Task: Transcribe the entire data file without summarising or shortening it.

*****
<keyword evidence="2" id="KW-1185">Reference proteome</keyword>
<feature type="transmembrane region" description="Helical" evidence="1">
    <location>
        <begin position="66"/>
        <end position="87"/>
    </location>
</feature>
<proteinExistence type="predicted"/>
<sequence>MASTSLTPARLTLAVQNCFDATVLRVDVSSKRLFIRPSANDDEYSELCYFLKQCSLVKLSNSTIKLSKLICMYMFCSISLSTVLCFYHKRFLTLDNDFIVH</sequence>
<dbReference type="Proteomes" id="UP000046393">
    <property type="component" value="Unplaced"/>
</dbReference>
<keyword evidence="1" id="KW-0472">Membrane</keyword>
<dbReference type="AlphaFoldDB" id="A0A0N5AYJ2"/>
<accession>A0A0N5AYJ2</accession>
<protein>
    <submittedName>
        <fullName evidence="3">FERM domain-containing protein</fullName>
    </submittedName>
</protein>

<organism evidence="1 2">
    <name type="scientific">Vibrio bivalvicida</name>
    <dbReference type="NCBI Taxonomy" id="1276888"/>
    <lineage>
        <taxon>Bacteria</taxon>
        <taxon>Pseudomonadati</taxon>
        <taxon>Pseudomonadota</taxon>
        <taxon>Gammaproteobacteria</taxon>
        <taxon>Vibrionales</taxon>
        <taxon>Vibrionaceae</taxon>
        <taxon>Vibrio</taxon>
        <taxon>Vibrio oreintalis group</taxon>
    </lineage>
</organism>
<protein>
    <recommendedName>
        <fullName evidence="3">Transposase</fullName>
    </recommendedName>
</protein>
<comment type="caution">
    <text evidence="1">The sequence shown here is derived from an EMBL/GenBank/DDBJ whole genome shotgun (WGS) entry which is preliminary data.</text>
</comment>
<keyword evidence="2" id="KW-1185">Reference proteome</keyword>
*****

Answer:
<keyword evidence="2" id="KW-1185">Reference proteome</keyword>
<feature type="transmembrane region" description="Helical" evidence="1">
    <location>
        <begin position="66"/>
        <end position="87"/>
    </location>
</feature>
<proteinExistence type="predicted"/>
<sequence>MASTSLTPARLTLAVQNCFDATVLRVDVSSKRLFIRPSANDDEYSELCYFLKQCSLVKLSNSTIKLSKLICMYMFCSISLSTVLCFYHKRFLTLDNDFIVH</sequence>
<dbReference type="Proteomes" id="UP000046393">
    <property type="component" value="Unplaced"/>
</dbReference>
<keyword evidence="1" id="KW-0472">Membrane</keyword>
<dbReference type="AlphaFoldDB" id="A0A0N5AYJ2"/>
<accession>A0A0N5AYJ2</accession>
<protein>
    <submittedName>
        <fullName evidence="3">FERM domain-containing protein</fullName>
    </submittedName>
</protein>

<organism evidence="1 2">
    <name type="scientific">Vibrio bivalvicida</name>
    <dbReference type="NCBI Taxonomy" id="1276888"/>
    <lineage>
        <taxon>Bacteria</taxon>
        <taxon>Pseudomonadati</taxon>
        <taxon>Pseudomonadota</taxon>
        <taxon>Gammaproteobacteria</taxon>
        <taxon>Vibrionales</taxon>
        <taxon>Vibrionaceae</taxon>
        <taxon>Vibrio</taxon>
        <taxon>Vibrio oreintalis group</taxon>
    </lineage>
</organism>
<protein>
    <recommendedName>
        <fullName evidence="3">Transposase</fullName>
    </recommendedName>
</protein>
<comment type="caution">
    <text evidence="1">The sequence shown here is derived from an EMBL/GenBank/DDBJ whole genome shotgun (WGS) entry which is preliminary data.</text>
</comment>
<keyword evidence="2" id="KW-1185">Reference proteome</keyword>